It's hard to know if and how fast arthritis will get worse. Symptoms may come and go, stay the same, or get worse over time.
At first, you may have pain only when you are active. Over time, you may also have pain when you are resting. Joints can become stiff, and you may lose the full range of motion you used to have. Joints can become misshapen over time, especially the small joints of the hands and feet.
If you have arthritis in your fingers, the joints at the tip or middle part of your fingers may get bigger and form bumps. These are known as Heberden's and Bouchard's nodes.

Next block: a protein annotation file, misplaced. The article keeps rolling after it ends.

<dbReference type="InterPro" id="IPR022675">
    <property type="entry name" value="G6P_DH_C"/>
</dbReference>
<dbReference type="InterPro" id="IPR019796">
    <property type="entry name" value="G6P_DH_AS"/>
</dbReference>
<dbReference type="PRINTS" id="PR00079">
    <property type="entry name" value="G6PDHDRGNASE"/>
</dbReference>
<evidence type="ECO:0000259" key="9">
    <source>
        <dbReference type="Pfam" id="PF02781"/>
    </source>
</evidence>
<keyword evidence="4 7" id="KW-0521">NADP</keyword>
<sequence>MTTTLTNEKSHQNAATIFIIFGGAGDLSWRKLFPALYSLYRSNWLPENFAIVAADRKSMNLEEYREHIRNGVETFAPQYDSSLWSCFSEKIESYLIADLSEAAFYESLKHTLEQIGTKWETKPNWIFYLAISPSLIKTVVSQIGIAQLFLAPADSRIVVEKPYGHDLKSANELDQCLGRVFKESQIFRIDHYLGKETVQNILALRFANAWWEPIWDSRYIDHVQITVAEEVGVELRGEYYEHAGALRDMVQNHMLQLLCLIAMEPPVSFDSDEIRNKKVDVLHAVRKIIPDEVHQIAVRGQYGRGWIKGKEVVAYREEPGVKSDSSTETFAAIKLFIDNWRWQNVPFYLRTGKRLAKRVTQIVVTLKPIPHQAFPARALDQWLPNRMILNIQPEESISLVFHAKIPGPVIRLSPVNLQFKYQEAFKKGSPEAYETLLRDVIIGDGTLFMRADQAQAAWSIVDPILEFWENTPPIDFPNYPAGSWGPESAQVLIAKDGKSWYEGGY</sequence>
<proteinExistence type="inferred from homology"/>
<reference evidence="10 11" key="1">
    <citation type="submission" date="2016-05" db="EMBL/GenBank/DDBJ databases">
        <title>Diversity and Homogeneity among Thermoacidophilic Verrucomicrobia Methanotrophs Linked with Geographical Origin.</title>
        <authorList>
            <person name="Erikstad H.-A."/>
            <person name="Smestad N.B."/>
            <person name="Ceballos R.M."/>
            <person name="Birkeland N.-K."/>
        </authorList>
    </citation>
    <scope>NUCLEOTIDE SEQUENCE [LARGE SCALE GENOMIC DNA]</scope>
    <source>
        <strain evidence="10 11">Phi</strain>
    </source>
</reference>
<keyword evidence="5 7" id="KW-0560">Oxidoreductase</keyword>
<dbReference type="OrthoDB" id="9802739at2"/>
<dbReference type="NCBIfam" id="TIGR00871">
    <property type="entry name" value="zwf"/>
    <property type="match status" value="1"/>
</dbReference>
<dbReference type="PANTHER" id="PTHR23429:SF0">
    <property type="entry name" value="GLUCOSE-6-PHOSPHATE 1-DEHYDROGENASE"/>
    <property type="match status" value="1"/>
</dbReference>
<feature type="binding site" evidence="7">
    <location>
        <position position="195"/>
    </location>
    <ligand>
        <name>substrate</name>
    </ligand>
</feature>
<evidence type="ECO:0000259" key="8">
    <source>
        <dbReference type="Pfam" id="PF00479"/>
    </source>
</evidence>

Arthritis of the spine can also narrow the openings that make space for the spinal cord and for the nerves that branch off the spinal cord (spinal nerves). This narrowing is called spinal stenosis. It can lead to pressure on the spinal cord or spinal nerves. This pressure can cause pain, weakness, or numbness.
Even though there is no cure for arthritis, most people can manage their symptoms with medicine and lifestyle changes. But in a few people, arthritis may get painful enough that they decide to have surgery.